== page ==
Saturday, January 4, 2014

Holidaze

With a husband whose job requires shift work, I'm often left to fly solo on the holidays. Thanksgiving I woke up early and literally didn't leave the kitchen until I put 'dinner' on the table at 11:30am, so we could eat together.  The meal lasted approximately ten minutes, during which I heard a lot of 'this is gross' and 'I don't like like my (fill in the blank) like this.'

I roasted my first turkey, including the overnight brine, made the smitten kitchen green bean casserole which had amazing thin-sliced (home-fried) crispy onions atop a bed of blanched green beans in a from-scratch mushroom sauce. It was delicious. Or disgusting. Which depended on whether or not you were in the over or under 8-years-old set. Jack ate everything, like the gracious baby he is, and the big kids were excused from the table. After clearing the table and glumly accepting my husband's praise and gratitude for the meal, I did what any strong-willed, self-respecting grown-up does. I went into my bedroom and cried. Seriously, I didn't even take any photos of my food that day-that's saying something! Next year I'll be sticking to my original idea to have Thanksgiving brunch. Although the layered Pumpkin Pie Toffee Cheesecake was ahhh-mazing. But you can totally eat cheesecake for brunch.

Christmas was spent at our house with my mother and father-in-law and I made my first prime rib, which turned out fabulously (we'll be doing that every year!) with all the trimmings of a steak dinner; horseradish and jus, twice baked sweet potatoes, green beans and salad. The kids all loved their deliveries from the jolly guy (including the KidKraft play kitchen that took a certain elf until 3:30 in the morning to build...) Sweet baby, Jesus, maybe next year she should start before 11:30 on Christmas Eve, but there were a lotta pieces! We had friends over for dessert a few hours after dinner, and it was the perfect meld of food and fellowship. Thanksgiving's sadness was erased.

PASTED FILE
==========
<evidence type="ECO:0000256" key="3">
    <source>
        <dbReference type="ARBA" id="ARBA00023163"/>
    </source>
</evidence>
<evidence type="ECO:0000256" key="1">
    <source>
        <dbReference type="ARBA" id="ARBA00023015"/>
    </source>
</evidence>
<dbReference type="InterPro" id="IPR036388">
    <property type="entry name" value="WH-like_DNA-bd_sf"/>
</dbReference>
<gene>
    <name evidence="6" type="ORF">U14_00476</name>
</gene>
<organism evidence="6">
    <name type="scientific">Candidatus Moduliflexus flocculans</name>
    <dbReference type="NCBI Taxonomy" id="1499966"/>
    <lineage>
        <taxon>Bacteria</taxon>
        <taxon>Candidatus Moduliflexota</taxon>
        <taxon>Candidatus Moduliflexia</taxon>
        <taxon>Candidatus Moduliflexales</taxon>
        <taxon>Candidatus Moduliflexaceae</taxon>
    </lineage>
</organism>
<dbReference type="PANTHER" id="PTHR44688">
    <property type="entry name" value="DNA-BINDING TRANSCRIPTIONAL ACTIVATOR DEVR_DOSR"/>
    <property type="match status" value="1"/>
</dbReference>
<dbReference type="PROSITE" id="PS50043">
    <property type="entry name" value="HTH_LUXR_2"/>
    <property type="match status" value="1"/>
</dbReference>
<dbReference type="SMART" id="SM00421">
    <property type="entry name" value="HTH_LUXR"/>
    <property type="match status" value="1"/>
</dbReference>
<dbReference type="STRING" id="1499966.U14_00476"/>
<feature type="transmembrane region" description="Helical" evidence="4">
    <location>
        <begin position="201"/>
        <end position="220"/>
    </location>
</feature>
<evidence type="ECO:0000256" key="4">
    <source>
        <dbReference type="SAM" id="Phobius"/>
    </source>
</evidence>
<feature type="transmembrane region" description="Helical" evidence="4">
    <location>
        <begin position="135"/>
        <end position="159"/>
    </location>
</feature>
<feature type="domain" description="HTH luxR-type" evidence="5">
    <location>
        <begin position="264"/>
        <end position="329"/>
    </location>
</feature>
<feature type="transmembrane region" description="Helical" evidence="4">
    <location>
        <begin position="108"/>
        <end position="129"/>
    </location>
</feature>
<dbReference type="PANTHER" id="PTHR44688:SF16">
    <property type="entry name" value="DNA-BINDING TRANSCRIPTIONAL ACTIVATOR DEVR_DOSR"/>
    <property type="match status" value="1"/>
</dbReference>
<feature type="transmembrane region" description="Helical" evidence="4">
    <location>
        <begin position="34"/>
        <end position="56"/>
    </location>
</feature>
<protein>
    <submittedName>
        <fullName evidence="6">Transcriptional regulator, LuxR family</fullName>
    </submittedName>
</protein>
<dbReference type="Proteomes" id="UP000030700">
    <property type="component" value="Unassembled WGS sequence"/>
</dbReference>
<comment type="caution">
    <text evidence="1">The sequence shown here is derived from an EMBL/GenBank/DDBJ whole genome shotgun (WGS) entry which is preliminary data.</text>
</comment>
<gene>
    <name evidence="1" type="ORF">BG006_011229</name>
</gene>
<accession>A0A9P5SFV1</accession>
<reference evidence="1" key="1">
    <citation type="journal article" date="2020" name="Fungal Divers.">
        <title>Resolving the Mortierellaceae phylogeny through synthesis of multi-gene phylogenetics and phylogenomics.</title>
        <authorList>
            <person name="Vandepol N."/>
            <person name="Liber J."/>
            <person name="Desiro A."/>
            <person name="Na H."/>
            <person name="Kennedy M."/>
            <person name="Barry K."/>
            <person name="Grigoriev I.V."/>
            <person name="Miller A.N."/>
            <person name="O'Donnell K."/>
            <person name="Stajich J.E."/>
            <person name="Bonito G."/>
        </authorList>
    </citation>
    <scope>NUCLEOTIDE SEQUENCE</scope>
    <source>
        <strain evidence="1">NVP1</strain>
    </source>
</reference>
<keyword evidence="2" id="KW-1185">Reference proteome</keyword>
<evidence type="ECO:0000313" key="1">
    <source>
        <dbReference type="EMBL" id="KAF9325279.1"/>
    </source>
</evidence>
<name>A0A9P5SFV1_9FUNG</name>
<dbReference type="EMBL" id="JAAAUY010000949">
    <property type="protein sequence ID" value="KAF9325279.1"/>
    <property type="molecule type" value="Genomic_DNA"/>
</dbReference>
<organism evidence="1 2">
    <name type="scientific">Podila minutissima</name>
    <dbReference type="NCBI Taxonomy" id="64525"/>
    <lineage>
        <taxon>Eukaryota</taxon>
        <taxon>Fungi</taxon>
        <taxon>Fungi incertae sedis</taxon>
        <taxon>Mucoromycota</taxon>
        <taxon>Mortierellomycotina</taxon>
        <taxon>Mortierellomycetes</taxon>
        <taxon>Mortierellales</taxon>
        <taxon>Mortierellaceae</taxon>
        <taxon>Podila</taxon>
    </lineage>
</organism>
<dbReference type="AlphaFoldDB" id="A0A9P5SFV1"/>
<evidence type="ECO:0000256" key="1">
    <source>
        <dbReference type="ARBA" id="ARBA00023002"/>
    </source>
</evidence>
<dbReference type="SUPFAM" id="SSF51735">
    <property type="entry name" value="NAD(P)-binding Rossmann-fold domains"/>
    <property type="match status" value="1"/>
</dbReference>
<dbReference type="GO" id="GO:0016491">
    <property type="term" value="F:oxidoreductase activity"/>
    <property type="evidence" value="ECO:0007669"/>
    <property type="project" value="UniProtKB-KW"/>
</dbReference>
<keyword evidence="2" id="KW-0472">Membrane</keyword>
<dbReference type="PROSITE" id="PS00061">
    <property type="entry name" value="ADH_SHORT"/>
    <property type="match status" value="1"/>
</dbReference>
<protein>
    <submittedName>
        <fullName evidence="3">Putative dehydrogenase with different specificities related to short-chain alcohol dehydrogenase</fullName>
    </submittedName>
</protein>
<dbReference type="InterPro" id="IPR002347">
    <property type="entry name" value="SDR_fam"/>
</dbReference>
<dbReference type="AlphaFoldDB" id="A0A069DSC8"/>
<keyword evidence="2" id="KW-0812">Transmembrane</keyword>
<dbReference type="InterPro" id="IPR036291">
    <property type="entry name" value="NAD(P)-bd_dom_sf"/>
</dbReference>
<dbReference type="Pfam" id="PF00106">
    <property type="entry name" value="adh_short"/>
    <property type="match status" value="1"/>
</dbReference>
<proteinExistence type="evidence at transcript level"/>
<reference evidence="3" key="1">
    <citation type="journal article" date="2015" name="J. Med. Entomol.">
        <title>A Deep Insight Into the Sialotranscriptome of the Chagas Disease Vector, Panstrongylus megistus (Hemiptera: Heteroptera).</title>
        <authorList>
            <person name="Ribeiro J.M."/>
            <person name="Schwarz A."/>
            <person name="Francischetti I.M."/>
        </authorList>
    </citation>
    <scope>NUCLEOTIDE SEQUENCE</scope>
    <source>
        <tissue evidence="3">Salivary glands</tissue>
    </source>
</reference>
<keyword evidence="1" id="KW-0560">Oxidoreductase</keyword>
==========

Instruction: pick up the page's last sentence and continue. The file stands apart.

Any day spent playing blocks with Grandma is a good day.

Tiny Pliny in the kitchen
Fast forward to New Year's, where J worked the afternoon shift which ends shortly before midnight, so I decided to host a small New York New Year's Eve with friends (read: we shuttle the littles to bed when the ball drops in Times Square...at 9pm.). Living on the left coast definitely has its perks. After a search of pinterest for ideas, I knew I wanted to keep it simple, so I put together little bags of dollar store finds for random times throughout the evening. The first was mini tubs of play-doh to occupy kids that were feeling left out, or tired of playing with legos, while the adults ate dinner. The second was about an hour later, a bundle of bead necklaces to wear while watching a movie. The third was blowers (not noise makers) to 'get your second wind' at about 8:15, then it was mini bottles of bubbles to 'break out the bubbles' at 8:45. For the New Year's toast, I did Shirley Temples with a cotton candy float. All of the supplies (including the cotton candy, but excluding the drink fixin's) were purchased at the dollar store for less than $10. I just put them in brown paper lunch bags I already had, and labeled them with labels printed in shades of the same tone and attached with washi tape. Simple, but fun. Just like our evening. I hope you had a great night and that 2014 is treating you well!





Nothing says party boy like skinny jeans and a sweatervest





Luckily J got home in time for an actual kiss at midnight. But this would have been a close second.

3 comments:

Sherri said...

Oh Sara, I loved this post, and wish we could have been in the kitchen together on Thanksgiving...
Love you!

lifebetweenthemiles said...

A great post! You are so creative with the NYE items and it looks like the holidays were awesome!

Maggie said...

Holidays can be so tough! I've had Thanksgivings, and Christmases, that have ended like yours and I haven't had to do it all on my own!! Looks things turned around though, and I'm sure next year will be better :)